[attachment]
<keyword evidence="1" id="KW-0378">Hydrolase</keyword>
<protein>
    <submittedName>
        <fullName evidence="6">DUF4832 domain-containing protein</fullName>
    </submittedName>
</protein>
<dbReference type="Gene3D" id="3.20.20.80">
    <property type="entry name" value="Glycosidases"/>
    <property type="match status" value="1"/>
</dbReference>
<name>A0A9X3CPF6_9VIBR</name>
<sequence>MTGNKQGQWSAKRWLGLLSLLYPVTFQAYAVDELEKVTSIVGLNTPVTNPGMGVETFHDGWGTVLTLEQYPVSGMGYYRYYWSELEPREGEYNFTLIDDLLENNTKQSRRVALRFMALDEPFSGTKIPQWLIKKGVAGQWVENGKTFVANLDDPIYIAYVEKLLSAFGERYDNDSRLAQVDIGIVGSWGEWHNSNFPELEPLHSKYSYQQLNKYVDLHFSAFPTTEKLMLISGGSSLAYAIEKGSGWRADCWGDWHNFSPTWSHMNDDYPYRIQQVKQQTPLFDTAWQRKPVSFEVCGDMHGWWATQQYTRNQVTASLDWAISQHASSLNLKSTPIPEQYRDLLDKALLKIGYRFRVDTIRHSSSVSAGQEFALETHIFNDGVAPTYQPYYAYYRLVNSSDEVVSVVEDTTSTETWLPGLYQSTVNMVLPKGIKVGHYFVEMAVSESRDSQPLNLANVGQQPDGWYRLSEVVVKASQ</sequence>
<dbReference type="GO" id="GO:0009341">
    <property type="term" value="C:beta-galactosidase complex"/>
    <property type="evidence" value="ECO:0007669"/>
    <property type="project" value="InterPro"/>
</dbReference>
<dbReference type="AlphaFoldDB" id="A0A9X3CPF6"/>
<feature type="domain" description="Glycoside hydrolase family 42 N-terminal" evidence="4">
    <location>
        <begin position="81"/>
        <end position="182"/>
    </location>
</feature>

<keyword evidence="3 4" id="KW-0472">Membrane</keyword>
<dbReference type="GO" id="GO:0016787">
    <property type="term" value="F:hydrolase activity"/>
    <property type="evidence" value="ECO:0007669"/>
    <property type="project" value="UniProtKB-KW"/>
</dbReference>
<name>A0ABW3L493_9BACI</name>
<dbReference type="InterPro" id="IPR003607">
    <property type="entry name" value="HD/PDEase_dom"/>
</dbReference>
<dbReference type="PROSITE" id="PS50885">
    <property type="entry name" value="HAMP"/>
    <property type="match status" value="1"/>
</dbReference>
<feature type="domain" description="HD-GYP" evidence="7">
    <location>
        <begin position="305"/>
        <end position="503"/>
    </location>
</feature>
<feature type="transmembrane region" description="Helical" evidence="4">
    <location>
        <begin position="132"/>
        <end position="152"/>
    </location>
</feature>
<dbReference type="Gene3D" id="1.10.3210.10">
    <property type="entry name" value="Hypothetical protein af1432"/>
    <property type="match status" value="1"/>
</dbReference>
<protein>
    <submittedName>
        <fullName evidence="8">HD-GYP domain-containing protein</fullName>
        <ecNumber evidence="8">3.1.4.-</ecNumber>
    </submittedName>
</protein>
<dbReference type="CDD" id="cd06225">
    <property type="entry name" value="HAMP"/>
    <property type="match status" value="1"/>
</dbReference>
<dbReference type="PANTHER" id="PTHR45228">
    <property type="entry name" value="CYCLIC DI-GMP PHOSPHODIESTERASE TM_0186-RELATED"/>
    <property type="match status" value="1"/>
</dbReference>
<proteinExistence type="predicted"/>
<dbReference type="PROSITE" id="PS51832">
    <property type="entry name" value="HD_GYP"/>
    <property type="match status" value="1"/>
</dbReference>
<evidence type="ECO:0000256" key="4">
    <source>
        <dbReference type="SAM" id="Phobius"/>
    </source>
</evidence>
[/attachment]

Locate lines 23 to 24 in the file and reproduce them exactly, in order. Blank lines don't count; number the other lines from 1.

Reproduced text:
    </location>
</feature>